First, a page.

Veins and their connections become gradually better defined through inspection, palpation, percussion, and hand-held Doppler examination to form a venous map that later guides treatment. The courses of all the dilated veins that are identified may be marked along the leg with a pen and later transcribed into the medical record as a map of all known areas of superficial reflux.
- The Perthes maneuver is a traditional technique intended to distinguish antegrade flow from retrograde flow in superficial varices. Antegrade flow in a variceal system indicates that the system is a bypass pathway around deep venous obstruction. This is critically important because, if deep veins are not patent, superficial varices are an important pathway for venous return and must not be sclerosed or surgically removed.
- The Trendelenburg test can often be used to distinguish patients with superficial venous reflux from those with incompetent deep venous valves.
- Doppler examination is an adjunct to the physical examination that can directly show whether flow in a suspect vein is antegrade, retrograde, or to-and-fro.
Sclerotherapy is the introduction of a foreign substance into the lumen of the vein to cause thrombosis and subsequent fibrosis.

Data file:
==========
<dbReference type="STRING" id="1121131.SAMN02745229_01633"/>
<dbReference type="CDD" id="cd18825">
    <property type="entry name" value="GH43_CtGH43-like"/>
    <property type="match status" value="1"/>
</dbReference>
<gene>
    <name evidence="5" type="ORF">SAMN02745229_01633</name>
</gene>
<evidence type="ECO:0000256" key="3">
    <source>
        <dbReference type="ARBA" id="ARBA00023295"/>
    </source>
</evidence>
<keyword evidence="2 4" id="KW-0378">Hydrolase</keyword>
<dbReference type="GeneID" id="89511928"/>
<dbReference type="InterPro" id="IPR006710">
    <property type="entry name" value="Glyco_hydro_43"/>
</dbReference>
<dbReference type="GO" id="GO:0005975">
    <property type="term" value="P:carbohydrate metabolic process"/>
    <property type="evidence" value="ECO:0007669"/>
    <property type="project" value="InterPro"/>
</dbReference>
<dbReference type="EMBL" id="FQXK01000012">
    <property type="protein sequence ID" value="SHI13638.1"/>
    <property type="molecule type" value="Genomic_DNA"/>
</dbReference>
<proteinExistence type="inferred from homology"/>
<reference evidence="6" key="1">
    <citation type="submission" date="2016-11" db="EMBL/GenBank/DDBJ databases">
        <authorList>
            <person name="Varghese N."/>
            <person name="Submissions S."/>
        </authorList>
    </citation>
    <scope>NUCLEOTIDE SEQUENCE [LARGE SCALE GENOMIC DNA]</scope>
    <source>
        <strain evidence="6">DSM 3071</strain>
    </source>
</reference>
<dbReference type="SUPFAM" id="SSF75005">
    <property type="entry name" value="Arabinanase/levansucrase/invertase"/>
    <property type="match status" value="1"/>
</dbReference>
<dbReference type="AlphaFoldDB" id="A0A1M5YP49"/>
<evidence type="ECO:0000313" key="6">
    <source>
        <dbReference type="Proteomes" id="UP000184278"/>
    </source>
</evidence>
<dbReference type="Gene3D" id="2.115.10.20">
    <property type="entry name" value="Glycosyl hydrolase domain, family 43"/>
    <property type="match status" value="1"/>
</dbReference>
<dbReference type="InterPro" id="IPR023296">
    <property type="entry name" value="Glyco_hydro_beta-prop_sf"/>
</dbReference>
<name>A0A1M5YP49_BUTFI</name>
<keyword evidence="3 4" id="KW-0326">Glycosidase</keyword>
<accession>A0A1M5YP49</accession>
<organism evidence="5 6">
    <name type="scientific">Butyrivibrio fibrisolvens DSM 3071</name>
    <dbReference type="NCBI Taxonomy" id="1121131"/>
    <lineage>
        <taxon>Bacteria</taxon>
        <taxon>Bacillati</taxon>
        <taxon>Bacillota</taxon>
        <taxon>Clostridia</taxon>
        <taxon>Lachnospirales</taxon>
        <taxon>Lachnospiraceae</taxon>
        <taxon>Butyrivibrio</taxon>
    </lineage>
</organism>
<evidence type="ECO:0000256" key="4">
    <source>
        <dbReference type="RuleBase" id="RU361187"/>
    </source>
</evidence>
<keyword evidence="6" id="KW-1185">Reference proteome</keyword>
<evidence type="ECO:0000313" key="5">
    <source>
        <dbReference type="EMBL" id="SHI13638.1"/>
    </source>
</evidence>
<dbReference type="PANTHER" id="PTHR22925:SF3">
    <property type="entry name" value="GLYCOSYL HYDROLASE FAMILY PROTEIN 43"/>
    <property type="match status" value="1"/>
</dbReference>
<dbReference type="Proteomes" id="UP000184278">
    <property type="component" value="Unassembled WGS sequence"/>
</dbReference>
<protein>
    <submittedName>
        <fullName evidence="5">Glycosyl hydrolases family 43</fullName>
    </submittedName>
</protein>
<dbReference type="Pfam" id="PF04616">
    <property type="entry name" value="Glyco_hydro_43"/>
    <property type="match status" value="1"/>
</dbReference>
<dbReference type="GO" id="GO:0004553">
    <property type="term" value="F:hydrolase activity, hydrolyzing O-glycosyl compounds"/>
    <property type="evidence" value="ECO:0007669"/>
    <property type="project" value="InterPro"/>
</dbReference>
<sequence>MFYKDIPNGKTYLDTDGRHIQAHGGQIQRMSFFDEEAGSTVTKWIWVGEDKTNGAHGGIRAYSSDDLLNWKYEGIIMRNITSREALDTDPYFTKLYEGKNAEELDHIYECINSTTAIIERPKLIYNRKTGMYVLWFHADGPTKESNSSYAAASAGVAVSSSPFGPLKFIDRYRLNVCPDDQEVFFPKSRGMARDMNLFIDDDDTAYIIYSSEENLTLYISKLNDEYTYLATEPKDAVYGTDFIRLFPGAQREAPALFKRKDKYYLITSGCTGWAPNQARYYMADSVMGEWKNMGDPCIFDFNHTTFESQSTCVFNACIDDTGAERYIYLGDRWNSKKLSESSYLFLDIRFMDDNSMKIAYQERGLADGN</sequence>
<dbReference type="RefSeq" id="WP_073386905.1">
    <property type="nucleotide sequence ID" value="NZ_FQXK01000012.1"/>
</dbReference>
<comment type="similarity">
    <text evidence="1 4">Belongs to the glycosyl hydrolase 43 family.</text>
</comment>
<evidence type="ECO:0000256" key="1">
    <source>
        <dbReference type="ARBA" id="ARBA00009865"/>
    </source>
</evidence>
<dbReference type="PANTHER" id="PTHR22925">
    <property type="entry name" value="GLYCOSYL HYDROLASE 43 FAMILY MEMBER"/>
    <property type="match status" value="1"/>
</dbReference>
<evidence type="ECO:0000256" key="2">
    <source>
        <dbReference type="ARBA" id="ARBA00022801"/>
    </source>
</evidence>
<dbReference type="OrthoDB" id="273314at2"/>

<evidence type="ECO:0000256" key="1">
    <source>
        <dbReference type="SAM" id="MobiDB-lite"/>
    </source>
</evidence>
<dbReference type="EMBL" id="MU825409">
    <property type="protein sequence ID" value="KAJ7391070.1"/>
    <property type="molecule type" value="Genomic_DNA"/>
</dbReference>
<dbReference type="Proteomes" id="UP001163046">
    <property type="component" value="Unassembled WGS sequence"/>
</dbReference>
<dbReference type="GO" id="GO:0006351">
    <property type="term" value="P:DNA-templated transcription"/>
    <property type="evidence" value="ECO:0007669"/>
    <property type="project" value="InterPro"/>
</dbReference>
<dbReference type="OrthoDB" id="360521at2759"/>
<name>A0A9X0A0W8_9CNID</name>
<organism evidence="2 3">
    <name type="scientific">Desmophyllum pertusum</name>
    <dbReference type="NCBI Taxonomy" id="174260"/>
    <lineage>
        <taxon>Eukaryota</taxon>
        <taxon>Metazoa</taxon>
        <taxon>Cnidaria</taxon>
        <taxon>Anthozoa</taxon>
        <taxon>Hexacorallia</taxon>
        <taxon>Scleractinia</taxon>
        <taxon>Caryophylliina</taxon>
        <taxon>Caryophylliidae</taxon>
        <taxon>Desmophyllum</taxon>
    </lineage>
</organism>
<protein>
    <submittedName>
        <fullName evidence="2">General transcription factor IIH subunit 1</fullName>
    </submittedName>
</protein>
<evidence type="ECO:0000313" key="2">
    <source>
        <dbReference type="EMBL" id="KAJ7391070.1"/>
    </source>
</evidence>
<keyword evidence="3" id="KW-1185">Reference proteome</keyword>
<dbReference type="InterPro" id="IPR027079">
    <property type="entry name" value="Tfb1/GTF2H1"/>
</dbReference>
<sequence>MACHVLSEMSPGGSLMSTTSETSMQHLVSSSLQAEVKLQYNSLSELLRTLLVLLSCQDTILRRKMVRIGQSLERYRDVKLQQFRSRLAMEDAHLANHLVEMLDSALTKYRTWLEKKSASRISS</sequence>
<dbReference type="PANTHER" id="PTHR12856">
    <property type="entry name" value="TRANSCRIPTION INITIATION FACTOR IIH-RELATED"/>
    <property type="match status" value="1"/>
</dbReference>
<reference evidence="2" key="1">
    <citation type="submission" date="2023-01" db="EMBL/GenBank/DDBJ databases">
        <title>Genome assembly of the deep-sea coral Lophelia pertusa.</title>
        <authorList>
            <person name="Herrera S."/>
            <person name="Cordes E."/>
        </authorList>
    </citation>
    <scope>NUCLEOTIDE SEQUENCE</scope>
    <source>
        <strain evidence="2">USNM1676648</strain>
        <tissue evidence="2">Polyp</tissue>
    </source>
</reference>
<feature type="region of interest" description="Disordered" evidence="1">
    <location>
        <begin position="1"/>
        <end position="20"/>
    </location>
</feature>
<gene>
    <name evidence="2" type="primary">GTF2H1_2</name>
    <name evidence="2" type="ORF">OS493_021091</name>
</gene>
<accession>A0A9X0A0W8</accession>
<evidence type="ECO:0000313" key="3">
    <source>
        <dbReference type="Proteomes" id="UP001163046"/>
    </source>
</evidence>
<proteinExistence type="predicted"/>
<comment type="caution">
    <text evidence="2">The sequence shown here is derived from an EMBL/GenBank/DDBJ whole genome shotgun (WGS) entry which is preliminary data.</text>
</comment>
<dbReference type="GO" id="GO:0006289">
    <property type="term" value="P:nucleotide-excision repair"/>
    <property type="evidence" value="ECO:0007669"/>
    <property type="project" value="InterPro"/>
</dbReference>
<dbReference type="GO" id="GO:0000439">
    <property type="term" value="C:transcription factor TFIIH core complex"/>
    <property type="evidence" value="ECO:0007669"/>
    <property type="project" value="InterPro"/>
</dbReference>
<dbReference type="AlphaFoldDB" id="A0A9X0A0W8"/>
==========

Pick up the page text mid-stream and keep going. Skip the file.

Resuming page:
Chemical Irritants produce direct destruction of the endothelial cells.
- Glycerin--for use in veins less than 1 mm in diameter
- Polyiodinated Iodine
Hypertonic solutions produce dehydration of endothelial cells through osmosis, resulting in endothelial destruction.
- Hypertonic-saline 11.7% --for use in veins less than 1 mm in diameter
Detergent sclerosants produce endothelial damage through interference with the cell's surface lipids.
- Sodium morrhuate
- Sodium tetradecyl sulfate, 0.25% used in veins less than 1 mm in diameter; 0.25-0.5% used in 1-4 mm veins; and 1-3% used in veins 4-10 mm in diameter
- Ethanolamine oleate
- Polidocanol foam, 0.5 % used in veins less than 1 mm; 0.5-1% used in veins 1-4 mm; and 2-5% used in veins 4-10 mm in diameter
Miniphlebectomy or ambulatory phlebectomy allows removal of short segments of varicose and reticular veins through tiny incisions using special hooks developed for the purpose. This procedure is extremely useful for the treatment of residual clusters after saphenectomy and for removal of nontruncal tributaries when the saphenous vein is competent.